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Number: 2795
Continent: Africa
Region: West
Place Names: Atlantic Ocean
Year of Origin: 1700
Title: Ocean Atlantique ou Mer du Nord. Ou sont exactement observee le Route d'Europe aux Indes Occidentales et des Indes Ocidentales en Europe
Language: French
Publish Origin: Amsterdam
Height: 45.6
Width: 59.0
Units: centimeters
Size Class.: Medium
Scale: 1 : 1,786,640
Color Type: Outline Color
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Cartographer: Pierre (Pieter) Mortier, Sr.
Other Contributors: N.P. d' Ablancourt
Robert Morden
Northernmost Latitude: 55.6
Southernmost Latitude: -5.0
Westernmost Longitude: -104.0
Easternmost Longitude: -4.2
Measurement Notes: modern Greenwich estimates
Notes: source: Berg, Ruderman; cooper-plate from atlas 'Neptune Francois..' dated 1700-1705; [scale measured from Equator to Tropic of Cancer]; Dutch Sea Chart of the The East Coast of America, West Coast of Africa and the Atlantic Trade Routes for products and slave trade, illustrating the European Trade Routes to the West Indies and Eastern Coast of America at the end of the 17th Century. Fine example of Pierre Mortier's large format map of the Eastern Coastline of North America, Gulf Coast, Caribbean, Central America and the northern coasts of South America, illustrating the trans-Atlantic trade route from Europe to the "Indes Occidentales" and return route via the Eastern Seaboard, following what would later become known as the Gulf Stream. A dashed line on the map illustrates the routes to the primary ports of call on the trade route, including Cartagena (Colombia), Porto Bello (Panama), Vera Cruz (Mexico) and Havana (Cuba), before sailing north through the so-called Canal de Bahamas (the strait between Florida and the Bahamas), then northward until just south of the Grand Banks, before turning eastward for the return trip across the Atlantic to Europe. The map depicts a still nascent group of American Colonies, based largely upon Robert Morden's highly influential Map of the English Empire in America, first published circa 1698, although Mortier focuses entirely upon the coastal features of Morden's map, providing a Portolan style accounting of the information derived from Morden. Interestingly, the Nouveau Pays-Bas (New Netherlands) is still shown as a region between New England and Virgina, long after the Dutch had abandoned the last of their colonial aspirations in the region. The map includes an early appearance of Philadelphia (first settled in 1682). Long Island is shown as an island. The mouth of the Meschasipi River (Mississippi) is shown well west of its actual location. The map appeared Suite du Neptue Francois, the second volume of Mortier's Neptune Francois, which expanded on the success of Mortier's first set of sea charts, issued in 1693. Burden notes that the title of many of the charts indicate that the information for the charts was drawn from N.P. d'Ablancourt, a French diplomat based in Lisbon. Mortier's general chart was accompanied by10 regional maps and charts covering the coastal and inland regions of North America and the Caribbean, making it one of the most important and comprehensive works published at the end of the 17th Century and the last of the large format Dutch published atlases to attempt a large format mapping of both the coastal and interior features of North America.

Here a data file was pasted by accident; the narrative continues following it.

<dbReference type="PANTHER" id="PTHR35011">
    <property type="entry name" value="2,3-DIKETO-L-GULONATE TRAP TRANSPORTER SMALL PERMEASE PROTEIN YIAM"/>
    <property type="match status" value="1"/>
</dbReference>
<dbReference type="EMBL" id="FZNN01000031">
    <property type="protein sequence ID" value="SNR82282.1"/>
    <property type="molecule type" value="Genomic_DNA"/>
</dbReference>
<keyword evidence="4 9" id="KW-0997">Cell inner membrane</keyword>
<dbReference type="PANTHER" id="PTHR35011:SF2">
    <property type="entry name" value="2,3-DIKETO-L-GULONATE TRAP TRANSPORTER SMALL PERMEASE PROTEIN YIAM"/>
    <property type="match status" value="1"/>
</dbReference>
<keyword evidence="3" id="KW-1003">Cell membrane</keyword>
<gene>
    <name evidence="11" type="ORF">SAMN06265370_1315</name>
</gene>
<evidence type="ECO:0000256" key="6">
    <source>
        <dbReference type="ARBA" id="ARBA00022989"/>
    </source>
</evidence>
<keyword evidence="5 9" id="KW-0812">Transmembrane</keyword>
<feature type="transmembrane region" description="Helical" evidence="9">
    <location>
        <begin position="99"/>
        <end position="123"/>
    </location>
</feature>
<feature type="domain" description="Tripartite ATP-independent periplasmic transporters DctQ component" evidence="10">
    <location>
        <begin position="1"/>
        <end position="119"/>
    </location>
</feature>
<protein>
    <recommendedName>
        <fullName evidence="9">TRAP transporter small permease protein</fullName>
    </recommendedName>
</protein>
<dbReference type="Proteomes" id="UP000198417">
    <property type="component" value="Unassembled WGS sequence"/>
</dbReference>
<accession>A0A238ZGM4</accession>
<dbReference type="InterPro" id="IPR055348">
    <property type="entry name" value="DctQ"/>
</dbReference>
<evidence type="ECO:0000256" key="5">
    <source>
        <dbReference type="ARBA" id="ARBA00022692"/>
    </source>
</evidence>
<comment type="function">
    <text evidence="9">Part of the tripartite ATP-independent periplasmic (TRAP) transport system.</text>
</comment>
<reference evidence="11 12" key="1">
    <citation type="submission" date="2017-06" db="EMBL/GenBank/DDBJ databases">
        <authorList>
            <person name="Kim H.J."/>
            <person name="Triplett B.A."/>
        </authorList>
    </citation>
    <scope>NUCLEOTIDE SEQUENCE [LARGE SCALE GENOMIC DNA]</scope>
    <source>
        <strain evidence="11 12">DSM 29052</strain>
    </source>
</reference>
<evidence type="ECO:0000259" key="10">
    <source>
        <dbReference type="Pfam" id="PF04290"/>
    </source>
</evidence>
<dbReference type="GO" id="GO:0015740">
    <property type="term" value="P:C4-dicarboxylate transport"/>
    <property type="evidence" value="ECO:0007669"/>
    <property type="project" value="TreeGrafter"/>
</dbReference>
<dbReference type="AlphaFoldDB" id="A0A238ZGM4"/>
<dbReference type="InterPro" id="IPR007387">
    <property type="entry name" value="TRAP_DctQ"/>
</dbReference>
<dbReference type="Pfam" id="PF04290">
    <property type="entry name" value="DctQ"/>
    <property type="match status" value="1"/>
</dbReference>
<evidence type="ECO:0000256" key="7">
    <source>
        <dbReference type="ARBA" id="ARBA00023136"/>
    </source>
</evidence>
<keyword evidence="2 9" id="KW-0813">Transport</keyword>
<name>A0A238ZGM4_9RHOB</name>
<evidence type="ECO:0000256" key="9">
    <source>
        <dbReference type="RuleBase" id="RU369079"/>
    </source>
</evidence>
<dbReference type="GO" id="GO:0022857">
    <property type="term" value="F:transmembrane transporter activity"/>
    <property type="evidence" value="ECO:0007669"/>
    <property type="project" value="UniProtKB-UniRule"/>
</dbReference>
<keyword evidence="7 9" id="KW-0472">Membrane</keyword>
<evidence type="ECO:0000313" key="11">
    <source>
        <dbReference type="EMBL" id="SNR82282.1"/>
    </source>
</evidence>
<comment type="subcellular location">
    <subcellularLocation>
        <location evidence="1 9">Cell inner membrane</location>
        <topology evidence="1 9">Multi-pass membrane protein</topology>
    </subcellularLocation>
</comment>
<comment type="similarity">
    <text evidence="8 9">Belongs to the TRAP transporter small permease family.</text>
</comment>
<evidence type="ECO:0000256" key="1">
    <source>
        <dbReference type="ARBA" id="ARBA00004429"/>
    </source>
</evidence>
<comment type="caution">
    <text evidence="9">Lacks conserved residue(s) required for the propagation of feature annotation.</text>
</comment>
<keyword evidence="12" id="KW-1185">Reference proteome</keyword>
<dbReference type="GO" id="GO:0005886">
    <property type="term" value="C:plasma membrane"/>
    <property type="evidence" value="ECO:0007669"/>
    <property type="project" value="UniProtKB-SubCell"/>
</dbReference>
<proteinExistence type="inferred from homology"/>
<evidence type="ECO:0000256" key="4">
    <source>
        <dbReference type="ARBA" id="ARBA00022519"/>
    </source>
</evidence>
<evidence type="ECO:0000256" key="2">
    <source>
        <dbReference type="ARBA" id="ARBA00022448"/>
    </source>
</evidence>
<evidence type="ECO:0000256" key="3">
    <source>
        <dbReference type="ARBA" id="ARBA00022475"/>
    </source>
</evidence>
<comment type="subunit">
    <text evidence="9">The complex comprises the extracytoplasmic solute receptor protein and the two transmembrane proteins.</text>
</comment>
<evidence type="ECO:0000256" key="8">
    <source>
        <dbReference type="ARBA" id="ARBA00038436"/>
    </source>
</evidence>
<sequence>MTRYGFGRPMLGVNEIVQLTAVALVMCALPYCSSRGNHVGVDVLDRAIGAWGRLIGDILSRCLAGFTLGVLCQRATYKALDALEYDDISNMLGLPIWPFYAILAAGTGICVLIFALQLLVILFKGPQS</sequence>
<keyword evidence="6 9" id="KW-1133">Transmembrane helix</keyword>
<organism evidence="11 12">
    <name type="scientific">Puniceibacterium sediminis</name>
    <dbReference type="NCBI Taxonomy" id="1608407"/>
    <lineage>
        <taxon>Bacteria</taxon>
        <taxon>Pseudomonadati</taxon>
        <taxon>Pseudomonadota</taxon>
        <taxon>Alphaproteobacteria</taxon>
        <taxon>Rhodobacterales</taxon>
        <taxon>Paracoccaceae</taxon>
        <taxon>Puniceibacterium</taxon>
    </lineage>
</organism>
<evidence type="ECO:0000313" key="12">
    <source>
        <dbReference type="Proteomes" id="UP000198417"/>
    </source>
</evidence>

Last updated: Oct 25, 2015